A Commentary By Ranger
Without a doubt, given the increasing prices of the staple food rice and the huge amount of foreign exchange used to import it every year, it was received by the population as welcome news that the Government and private sector partners will embark on multi-million dollars mechanized rice farming at the Rhombeh swamp in Lokomasama Chiefdom in Port Loko district and the Tormabum boliland in the South.
These two projects, the Government said, will reduce rice import, save foreign exchange, increase farmers’ income, create thousands of new direct and indirect jobs as it will contribute to the quest for food security.
Yet a year or more after the Rhombeh Project was launched with a lot of fanfare, the people of Lokomasama who are the direct beneficiaries wonder why up to now they see no work being done.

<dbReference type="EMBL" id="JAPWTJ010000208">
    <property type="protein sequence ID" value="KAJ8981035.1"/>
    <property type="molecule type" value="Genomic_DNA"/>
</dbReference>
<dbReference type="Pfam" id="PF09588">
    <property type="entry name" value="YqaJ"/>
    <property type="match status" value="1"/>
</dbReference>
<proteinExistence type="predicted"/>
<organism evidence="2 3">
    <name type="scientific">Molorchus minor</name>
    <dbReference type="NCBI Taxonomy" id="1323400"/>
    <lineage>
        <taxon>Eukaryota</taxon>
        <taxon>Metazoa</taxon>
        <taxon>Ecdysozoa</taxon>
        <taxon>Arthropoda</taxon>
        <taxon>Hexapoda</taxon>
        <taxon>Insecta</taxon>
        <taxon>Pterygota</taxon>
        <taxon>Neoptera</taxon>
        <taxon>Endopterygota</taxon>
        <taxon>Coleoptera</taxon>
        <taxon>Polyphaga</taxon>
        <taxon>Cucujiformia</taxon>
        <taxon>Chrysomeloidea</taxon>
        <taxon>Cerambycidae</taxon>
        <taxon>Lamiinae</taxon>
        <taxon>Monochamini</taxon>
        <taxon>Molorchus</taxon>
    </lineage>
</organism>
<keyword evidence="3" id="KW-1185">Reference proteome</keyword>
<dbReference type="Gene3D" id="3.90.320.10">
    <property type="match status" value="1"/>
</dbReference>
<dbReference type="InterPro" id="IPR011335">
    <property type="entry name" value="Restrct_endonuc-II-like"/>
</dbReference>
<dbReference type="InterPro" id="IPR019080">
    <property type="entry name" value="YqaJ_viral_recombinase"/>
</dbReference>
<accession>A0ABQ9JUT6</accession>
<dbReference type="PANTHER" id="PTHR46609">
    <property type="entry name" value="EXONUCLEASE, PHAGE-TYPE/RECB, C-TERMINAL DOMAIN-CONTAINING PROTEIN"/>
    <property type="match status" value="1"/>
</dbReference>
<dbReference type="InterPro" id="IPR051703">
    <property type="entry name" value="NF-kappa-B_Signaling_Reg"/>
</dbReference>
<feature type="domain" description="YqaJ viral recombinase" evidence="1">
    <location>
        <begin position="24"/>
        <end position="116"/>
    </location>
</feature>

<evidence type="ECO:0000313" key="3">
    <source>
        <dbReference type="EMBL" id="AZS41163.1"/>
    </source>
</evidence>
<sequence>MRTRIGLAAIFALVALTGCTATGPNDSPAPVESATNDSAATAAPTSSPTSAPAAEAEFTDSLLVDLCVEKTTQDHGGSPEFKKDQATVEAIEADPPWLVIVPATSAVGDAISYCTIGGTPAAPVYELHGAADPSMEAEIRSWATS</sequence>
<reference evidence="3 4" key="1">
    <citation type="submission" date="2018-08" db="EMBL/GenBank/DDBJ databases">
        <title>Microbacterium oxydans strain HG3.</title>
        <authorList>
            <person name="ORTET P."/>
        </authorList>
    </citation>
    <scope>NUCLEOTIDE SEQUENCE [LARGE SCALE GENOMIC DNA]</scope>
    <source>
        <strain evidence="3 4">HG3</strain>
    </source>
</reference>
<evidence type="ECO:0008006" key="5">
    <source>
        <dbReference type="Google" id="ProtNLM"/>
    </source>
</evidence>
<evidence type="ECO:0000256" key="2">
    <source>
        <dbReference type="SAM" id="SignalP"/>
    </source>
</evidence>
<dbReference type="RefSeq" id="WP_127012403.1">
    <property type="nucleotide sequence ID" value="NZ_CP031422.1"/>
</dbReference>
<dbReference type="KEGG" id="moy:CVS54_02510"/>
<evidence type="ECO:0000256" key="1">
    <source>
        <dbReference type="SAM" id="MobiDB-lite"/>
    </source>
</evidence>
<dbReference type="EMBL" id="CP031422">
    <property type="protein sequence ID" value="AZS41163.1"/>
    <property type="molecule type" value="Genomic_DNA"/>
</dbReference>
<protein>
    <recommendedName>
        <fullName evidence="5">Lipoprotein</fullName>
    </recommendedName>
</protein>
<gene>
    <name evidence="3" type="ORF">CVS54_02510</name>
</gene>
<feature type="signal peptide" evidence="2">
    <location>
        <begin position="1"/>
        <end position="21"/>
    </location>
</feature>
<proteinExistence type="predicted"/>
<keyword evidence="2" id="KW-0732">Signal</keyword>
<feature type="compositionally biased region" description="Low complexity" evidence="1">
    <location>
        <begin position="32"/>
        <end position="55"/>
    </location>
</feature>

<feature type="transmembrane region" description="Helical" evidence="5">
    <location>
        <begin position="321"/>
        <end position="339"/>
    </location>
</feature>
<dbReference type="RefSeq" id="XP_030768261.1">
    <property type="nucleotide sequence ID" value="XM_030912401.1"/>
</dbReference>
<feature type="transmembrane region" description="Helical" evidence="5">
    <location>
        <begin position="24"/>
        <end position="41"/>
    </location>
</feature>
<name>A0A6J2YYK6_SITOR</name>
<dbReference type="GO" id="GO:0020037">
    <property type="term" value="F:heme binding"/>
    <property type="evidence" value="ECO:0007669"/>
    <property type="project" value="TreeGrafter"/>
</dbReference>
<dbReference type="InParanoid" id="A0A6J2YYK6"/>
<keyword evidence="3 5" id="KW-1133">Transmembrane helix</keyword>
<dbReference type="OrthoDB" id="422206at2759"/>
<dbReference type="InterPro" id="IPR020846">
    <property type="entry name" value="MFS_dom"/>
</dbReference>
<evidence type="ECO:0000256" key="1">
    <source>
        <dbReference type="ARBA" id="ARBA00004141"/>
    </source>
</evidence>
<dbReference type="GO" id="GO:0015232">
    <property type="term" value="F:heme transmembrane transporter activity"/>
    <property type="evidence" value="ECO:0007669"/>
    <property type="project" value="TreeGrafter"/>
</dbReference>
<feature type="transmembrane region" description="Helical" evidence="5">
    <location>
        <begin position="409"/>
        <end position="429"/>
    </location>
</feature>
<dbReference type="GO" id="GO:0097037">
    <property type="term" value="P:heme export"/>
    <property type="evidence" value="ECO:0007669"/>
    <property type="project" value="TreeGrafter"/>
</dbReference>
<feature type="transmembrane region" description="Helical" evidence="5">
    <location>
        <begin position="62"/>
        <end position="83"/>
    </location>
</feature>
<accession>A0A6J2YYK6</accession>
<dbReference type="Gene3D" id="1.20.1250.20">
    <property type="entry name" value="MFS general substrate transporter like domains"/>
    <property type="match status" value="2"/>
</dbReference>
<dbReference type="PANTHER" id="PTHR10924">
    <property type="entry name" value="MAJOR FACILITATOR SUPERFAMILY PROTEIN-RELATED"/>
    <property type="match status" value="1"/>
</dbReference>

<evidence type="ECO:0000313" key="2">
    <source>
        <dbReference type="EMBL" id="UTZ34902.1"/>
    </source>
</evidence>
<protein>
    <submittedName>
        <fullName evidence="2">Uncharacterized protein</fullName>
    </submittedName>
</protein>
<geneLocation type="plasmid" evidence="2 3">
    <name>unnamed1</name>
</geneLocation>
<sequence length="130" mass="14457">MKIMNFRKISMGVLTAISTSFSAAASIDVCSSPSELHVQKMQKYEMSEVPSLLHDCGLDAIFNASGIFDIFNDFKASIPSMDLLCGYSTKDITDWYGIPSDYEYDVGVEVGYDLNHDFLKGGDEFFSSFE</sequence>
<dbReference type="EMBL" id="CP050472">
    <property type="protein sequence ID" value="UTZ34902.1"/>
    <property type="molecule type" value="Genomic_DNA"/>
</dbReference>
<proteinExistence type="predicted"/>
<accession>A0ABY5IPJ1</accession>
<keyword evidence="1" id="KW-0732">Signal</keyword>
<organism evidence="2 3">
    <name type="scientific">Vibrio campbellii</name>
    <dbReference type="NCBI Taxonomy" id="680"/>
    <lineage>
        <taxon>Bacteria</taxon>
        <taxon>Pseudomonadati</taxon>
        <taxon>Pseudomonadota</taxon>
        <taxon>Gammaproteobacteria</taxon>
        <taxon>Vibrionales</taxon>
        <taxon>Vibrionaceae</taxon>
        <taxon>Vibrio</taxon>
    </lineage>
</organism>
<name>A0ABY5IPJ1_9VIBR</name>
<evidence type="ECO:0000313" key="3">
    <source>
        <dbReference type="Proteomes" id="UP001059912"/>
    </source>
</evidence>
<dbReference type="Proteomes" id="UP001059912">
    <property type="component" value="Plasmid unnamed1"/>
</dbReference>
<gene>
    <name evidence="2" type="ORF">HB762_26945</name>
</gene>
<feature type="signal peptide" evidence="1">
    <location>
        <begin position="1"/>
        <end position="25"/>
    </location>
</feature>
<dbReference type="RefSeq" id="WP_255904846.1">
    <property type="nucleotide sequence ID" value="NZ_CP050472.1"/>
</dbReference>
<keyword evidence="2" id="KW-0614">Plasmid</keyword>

As global food prices due to increase in shipping, fuel and fertilizer costs and Ukraine-Russia war, it makes good sense for poor developing countries to focus greater attention to the production of the food they eat at home. The focus should not only be on the staple food but other foods that have proteins, minerals and vitamins content.
These include animals, poultry, eggs, tomato, onions etc. As this piece is being written, a pound of cow meat costs NLe50, far above the means of the average income earner.
From an economic point of view, without embarking on a robust and sustainable agricultural development path, the country’s balance of trade figure will continue to weigh heavily on the debit side as we continue to pay more for imported foods we can easily grow here and even export surpluses to other countries.
This will not only create hundreds of thousands of new jobs in many fields but will also crucially address the problems of rural poverty, rural-urban migration, low economic productivity, below average GDP and GNP that are clear indicators of continued poverty and socioeconomic backwardness.
©️The Calabash Newspaper